Low, a duo from Duluth, Minnesota makes formally minimalist music that seamlessly moves along the tonal spectrum, sometimes warm and lyrical, other times, grim and somber. They generally keep their use of instrumentation reduced to a lean sound of guitar, bass, drums and the occasional synthesizer. They have been around for over 20 years making rock solid records that have an emotional punch that can sneak up on the listener. A more image-based way of describing their sound is to imagine yourself on a train in late December, riding through the middle part of Iowa, gazing out at the endless, flat fields covered with snow and rusted machinery. There newest release is Ones and Sixes.

My Top Five of 2015

It’s the end of the year so it’s time again to list my personal top five albums of the year. Compared to last year, 2015 was very strong filled with some amazing female performers, a soulful duo, smart lyrics and a poppy Australian band.

5. Tuxedo by Tuxedo – This super soul duo of Michigan’s own Mayer Hawthorne and Jake One produced my favorite funk/soul album of the year. Listening to this one reminded me of roller-skating on a hot summer night in the 1980’s.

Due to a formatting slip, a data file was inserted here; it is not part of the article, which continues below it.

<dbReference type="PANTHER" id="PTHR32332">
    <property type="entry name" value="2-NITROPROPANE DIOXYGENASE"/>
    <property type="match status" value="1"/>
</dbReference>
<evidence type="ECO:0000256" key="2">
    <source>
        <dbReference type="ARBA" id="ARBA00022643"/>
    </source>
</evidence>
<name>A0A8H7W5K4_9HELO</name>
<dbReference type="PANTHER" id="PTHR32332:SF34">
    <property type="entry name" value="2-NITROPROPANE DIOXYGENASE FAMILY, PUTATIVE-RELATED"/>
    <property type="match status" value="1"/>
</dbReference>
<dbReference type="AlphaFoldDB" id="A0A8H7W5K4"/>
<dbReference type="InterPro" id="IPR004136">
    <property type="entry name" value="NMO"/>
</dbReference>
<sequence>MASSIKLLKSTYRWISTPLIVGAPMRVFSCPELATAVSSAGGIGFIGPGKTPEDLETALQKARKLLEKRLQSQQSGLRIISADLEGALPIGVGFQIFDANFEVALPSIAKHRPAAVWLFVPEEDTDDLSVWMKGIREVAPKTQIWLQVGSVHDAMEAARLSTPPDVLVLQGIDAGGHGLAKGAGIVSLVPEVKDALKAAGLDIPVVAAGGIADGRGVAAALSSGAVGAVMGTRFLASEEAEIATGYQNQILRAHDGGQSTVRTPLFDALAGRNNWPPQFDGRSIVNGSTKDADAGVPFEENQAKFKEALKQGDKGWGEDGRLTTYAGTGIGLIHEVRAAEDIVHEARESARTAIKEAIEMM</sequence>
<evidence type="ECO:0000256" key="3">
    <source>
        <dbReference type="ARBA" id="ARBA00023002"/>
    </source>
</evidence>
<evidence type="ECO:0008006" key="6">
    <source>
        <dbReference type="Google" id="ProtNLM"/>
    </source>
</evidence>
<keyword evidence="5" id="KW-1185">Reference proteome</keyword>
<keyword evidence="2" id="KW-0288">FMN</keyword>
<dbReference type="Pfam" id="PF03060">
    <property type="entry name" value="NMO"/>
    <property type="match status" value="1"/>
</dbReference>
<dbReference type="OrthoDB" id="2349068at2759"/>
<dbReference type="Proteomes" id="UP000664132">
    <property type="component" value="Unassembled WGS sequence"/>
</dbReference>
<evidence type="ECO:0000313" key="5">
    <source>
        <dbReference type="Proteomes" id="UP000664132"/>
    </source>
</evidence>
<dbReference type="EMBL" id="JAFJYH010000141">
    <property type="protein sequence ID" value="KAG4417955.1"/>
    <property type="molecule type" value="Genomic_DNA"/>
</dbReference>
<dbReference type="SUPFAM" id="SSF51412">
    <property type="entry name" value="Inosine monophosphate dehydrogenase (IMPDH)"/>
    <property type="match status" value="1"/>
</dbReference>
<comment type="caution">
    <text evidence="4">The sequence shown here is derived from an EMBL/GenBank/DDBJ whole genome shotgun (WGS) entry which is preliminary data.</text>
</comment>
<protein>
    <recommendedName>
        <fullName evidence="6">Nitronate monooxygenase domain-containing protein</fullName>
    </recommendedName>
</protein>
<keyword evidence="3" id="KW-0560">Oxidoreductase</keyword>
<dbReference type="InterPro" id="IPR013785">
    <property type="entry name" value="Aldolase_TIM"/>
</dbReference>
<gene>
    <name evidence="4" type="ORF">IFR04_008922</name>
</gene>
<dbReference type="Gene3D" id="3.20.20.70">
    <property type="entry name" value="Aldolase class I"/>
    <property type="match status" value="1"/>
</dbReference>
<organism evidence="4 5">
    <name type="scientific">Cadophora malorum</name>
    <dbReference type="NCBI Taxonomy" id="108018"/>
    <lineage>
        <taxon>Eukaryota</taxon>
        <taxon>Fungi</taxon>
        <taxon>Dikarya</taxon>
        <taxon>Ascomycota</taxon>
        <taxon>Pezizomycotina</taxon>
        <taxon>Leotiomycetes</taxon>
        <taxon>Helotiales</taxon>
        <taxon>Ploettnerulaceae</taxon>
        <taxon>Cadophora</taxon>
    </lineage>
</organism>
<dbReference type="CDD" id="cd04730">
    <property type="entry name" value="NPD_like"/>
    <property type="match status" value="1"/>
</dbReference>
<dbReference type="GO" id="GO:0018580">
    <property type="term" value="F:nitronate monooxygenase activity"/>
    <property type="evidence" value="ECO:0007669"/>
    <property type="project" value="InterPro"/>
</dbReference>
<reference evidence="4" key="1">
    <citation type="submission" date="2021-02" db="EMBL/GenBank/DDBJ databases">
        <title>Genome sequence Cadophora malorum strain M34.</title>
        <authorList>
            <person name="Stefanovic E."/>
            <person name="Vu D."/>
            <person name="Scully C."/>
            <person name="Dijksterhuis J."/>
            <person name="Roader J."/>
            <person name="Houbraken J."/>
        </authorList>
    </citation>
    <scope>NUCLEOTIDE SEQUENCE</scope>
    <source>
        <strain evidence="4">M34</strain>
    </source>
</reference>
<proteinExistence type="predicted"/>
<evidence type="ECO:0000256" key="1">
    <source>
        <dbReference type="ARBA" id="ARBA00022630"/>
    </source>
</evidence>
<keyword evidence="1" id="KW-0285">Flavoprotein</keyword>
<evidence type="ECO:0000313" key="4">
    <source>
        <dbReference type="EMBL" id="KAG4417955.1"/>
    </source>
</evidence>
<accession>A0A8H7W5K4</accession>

4. Sometimes I Sit and Think, and Sometimes I Just Sit by Courtney Barnett – I always approach any artist labeled “the next Dylan” with much trepidation. I am so happy I set my fears aside with this Australian-born singer-songwriter debut record. Barnett’s smart and poetic lyrics shine brightly against a straight up rock sound. 

3. Glitterbug by The Wombats – Released in the spring, this album has consistently stayed with me all year. I will crank up the volume when I hear the band’s distinct poppy electric beats. The best tracks, “Your Body Is A Weapon,” “Greek Tragedy’” and “This Is Not A Party,” are sweet treats that I have been indulging on all year.

2. Poison Season by Destroyer – Dan Bejar of Destroyer has released his masterpiece! In Poison Season, Bejar has taken some of the best aspects of his previous work and used them to craft a record that evokes both British pop, street rock and jazz. The entire record needs to be listened to in one sitting to be to appreciate the majesty of it all. 

1. No Cities To Love by Sleater-Kinney – This will be the third time I blog about this album in 2015, so how could it not be my choice for the absolute best of the year? Every track is enjoyable. I would not be surprised if it ended up on my All-Time Favorites list someday.